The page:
• IMF on Global Financial Stability

IMF on Global Financial Stability (Photo : Getty Images)

Due to the strong momentum of the Chinese economy last year, the International Monetary Fund (IMF) has raised its growth forecast for China's economy in the next two years, the Xinhua News Agency reported.

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China's economy is expected to grow 6.6 percent in 2017 and 6.2 percent in 2018, which are 0.1 percentage point and 0.2 percentage point higher than its forecast in January, according to IMF's latest World Economic Outlook.

According to the IMF, the upgrade is a reflection of the strong economic growth of China in 2016 and the country is expected to continue its growth, supported with policies.

As the outlook on Chinese economy is strong, the IMF has also raised the global growth forecast for next year. The global economy posted a growth of 3.5 percent this year, an increase of 0.1 percentage point from the projected growth in January.

"This improvement comes primarily from good economic news for Europe and Asia, and within Asia, notably for China and Japan," IMF chief economist Maurice Obstfeld was quoted as saying.

Obstfeld added that China is continuing its process of rebalancing accounts as shown by the decline in current account surplus and the increase in the share of services in the country's gross domestic product (GDP).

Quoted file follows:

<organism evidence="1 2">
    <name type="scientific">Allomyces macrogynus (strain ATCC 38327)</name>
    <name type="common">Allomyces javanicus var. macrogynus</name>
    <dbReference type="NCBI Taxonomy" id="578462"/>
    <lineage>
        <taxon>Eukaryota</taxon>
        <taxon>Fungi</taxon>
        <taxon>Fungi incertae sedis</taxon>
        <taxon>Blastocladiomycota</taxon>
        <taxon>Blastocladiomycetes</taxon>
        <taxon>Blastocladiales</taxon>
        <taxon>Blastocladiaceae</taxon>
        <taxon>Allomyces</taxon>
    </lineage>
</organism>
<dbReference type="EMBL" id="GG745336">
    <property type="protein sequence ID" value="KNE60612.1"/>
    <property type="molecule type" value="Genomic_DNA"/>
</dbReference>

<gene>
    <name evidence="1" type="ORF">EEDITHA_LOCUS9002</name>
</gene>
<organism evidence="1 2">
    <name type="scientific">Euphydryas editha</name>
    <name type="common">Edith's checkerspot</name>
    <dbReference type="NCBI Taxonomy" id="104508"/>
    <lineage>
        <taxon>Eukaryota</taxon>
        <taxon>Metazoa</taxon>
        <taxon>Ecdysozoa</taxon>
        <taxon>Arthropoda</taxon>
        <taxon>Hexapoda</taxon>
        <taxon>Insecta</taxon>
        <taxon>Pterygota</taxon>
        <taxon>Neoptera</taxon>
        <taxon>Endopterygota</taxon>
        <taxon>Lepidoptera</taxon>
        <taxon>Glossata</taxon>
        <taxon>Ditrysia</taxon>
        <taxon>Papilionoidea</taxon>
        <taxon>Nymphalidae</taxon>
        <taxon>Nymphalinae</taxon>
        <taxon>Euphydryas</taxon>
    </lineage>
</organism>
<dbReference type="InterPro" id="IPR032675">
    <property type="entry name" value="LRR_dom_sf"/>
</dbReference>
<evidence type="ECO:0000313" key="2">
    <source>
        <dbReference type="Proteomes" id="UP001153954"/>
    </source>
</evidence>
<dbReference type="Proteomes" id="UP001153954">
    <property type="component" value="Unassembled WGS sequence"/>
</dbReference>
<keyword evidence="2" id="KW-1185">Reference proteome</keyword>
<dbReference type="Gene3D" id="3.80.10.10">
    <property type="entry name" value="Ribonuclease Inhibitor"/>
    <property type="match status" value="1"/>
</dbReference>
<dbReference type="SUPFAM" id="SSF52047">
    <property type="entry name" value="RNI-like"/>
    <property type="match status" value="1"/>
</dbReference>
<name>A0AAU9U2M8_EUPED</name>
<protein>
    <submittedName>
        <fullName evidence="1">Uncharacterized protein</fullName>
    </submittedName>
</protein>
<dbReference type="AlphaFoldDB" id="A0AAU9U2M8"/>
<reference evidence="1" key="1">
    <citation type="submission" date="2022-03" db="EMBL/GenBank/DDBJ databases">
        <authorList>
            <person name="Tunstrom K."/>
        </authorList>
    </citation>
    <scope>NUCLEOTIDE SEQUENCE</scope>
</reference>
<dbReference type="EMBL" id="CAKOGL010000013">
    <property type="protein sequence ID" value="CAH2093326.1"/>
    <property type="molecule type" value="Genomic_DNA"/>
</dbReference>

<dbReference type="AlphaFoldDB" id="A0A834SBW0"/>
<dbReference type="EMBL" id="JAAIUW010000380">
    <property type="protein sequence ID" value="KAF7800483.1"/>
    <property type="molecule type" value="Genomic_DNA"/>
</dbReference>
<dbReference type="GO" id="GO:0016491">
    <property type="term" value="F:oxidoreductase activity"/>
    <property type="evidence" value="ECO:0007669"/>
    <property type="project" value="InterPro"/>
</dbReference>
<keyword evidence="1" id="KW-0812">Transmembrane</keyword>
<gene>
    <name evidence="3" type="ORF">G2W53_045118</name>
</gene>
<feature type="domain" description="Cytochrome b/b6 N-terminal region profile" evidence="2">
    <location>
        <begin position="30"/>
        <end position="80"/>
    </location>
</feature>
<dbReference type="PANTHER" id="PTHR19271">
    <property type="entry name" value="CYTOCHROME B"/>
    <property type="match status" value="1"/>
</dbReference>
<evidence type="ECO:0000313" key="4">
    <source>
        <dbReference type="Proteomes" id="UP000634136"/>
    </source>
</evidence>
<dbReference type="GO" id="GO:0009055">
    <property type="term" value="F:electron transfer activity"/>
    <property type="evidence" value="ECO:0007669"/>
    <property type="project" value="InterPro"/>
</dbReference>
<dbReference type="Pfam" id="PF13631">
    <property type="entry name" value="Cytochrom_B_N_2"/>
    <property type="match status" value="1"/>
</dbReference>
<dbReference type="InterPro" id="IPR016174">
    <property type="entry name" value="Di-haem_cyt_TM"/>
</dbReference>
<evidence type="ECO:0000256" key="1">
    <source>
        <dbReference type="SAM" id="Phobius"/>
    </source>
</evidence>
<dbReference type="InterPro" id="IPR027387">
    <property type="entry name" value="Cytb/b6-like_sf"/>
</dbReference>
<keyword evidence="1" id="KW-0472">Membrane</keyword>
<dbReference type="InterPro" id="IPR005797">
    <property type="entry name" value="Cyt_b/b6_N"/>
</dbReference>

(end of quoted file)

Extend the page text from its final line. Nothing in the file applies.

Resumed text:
The IMF, however, warned the country to implement measures to curb risks that are caused by rising credit.

It also cautioned China about protectionist policies adopted by countries, such as the U.S., which could further drive capital outflows that could affect financial conditions in the country and the economy, in general.

In January, the IMF warned of risks to China's economy that may be caused by a sharp slowdown or disruptive adjustment, as it urged the government to tackle the high corporate debt worsened by capital outflows.

The country's corporate debt has reached 169 percent of its GDP, which international financial institutions fear could lead to a financial crisis.

China's leaders, however, pledged that they would address the financial risks this year and limit the corporate debt ratio at current levels.